California is notorious for ballot box budgeting. Prop. 98 (education) Prop. 10 (mental health), and Prop. 49 (after-school programs) are prime examples of initiatives that have been placed on the ballot that mandate that their revenue be spent on certain things – and only those things – with the money being spent badly, or not at all. Proposition 29 is the newest contender in the ballot box budgeting sweepstakes.
Sponsored by a career politician, Prop. 29 will generate $735 million in new revenue by imposing a $1 tax on cigarettes. But instead of this money going to education, health care, job creation, or balancing our $16+ billion budget deficit, it will create a huge uanccountable bureaucracy packed with political appointees and cronies.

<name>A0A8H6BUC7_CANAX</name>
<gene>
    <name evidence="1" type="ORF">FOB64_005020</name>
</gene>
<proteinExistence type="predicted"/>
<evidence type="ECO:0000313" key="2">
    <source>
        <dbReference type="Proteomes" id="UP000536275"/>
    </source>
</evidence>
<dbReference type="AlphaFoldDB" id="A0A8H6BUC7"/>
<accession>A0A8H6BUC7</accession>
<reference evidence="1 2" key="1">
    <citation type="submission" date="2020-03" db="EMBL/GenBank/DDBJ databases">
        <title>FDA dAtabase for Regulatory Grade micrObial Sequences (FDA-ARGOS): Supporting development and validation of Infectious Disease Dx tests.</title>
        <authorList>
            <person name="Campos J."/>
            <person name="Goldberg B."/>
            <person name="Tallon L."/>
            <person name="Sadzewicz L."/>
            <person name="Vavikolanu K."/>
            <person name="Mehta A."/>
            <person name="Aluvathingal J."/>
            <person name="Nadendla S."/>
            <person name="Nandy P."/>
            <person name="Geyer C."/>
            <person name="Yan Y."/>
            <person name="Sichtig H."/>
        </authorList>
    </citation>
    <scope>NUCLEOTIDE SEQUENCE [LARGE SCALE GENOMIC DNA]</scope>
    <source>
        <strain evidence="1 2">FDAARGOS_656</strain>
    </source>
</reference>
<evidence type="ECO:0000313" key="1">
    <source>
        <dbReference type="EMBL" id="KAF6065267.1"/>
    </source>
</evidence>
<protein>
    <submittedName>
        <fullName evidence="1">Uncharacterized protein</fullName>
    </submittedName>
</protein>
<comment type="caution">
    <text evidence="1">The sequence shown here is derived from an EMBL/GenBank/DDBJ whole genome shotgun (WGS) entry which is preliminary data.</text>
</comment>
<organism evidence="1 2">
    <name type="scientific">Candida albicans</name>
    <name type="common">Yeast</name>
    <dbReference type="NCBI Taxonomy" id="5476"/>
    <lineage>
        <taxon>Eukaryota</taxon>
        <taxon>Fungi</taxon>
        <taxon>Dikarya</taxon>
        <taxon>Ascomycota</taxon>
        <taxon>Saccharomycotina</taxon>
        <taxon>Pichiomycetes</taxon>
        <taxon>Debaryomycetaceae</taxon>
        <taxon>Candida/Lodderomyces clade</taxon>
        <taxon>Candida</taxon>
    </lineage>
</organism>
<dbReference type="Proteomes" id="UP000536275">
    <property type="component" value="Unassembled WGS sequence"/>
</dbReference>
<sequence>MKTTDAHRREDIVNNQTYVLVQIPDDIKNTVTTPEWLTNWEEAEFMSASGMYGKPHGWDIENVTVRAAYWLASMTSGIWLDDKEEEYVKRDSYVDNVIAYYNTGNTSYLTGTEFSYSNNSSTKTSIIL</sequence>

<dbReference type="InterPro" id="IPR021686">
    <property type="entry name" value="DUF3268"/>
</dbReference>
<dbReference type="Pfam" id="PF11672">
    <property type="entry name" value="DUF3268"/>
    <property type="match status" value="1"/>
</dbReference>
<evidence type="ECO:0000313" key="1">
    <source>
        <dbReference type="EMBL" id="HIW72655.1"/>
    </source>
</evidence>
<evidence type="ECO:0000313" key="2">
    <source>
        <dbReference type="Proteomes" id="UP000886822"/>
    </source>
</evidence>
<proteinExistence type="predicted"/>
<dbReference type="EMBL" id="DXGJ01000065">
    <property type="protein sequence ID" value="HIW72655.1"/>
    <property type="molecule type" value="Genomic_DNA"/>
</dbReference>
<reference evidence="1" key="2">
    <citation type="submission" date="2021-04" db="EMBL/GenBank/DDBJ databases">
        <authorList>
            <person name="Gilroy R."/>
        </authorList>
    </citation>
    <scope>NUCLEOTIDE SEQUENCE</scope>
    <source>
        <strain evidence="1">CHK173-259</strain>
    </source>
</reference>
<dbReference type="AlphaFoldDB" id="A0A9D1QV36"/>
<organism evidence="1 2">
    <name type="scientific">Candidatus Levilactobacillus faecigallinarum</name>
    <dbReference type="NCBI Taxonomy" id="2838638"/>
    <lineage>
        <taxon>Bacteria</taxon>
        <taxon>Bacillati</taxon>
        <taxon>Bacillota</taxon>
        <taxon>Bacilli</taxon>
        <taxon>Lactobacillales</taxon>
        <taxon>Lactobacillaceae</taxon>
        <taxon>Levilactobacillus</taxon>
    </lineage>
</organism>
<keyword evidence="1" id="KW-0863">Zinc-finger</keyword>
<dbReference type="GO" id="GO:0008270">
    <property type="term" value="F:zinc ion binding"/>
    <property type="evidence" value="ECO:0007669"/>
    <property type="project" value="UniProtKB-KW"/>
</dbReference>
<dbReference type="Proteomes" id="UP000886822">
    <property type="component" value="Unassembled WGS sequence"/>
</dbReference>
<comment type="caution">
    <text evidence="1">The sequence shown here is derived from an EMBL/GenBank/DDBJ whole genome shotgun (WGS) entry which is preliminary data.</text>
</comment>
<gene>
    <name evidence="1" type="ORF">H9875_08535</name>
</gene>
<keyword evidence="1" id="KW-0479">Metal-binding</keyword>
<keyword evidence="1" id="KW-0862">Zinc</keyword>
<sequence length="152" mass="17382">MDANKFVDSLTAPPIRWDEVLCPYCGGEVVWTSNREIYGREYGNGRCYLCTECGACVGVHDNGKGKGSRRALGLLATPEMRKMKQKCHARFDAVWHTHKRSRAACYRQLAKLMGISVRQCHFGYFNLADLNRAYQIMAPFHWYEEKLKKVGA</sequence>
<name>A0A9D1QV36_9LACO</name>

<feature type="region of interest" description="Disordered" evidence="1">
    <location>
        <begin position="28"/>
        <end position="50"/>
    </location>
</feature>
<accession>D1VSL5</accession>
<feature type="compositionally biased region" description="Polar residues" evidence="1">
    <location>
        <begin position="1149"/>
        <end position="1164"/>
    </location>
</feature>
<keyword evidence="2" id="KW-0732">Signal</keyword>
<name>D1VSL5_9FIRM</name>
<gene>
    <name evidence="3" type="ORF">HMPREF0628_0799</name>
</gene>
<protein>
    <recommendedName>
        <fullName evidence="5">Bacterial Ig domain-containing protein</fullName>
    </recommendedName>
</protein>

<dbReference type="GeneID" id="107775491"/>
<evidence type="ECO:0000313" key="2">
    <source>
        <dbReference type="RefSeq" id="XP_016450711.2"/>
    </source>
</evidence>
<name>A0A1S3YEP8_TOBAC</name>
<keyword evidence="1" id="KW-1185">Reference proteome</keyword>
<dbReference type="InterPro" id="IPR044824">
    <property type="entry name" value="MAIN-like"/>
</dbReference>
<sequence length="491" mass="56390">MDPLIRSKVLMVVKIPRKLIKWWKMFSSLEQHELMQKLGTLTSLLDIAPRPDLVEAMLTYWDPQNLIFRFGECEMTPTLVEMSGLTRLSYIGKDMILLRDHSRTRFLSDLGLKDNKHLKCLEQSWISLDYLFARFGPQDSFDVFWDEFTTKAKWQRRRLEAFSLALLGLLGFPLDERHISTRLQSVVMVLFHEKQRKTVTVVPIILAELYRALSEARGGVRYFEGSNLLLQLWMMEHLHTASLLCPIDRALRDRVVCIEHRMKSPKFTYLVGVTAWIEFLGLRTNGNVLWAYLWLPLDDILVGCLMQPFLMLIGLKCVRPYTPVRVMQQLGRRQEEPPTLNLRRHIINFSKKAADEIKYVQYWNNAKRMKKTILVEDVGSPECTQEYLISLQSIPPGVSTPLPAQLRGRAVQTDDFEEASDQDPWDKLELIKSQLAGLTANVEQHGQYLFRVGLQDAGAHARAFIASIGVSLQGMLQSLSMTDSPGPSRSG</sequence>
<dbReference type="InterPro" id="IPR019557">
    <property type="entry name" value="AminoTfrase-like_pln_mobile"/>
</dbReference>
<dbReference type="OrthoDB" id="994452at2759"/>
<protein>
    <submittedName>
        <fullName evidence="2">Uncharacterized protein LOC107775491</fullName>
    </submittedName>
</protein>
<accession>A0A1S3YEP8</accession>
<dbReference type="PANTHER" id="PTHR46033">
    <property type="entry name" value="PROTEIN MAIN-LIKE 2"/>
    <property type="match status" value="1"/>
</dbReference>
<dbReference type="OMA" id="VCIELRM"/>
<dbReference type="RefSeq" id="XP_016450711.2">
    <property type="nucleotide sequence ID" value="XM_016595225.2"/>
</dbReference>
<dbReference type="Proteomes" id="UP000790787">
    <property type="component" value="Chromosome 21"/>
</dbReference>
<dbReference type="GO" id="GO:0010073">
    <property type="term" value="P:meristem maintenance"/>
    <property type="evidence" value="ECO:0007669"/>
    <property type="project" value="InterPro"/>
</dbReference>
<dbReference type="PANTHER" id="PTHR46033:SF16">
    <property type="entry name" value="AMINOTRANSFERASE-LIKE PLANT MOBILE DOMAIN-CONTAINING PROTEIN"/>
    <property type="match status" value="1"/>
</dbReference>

Cancer research is a good thing, which is why the federal government spends $6 billion a year on it. California doesn’t need another tax increase to contribute to an already well-funded program.
Let’s face it — California is broke. Yet Prop. 29 essentially says, “Here’s hundreds of millions in new revenue, but you can’t use it to fund California’s most basic and essential needs.” Funding cancer research in our current fiscal crisis is like a family paying for premium cable when they can’t pay their mortgage.
Vote NO on Proposition 29.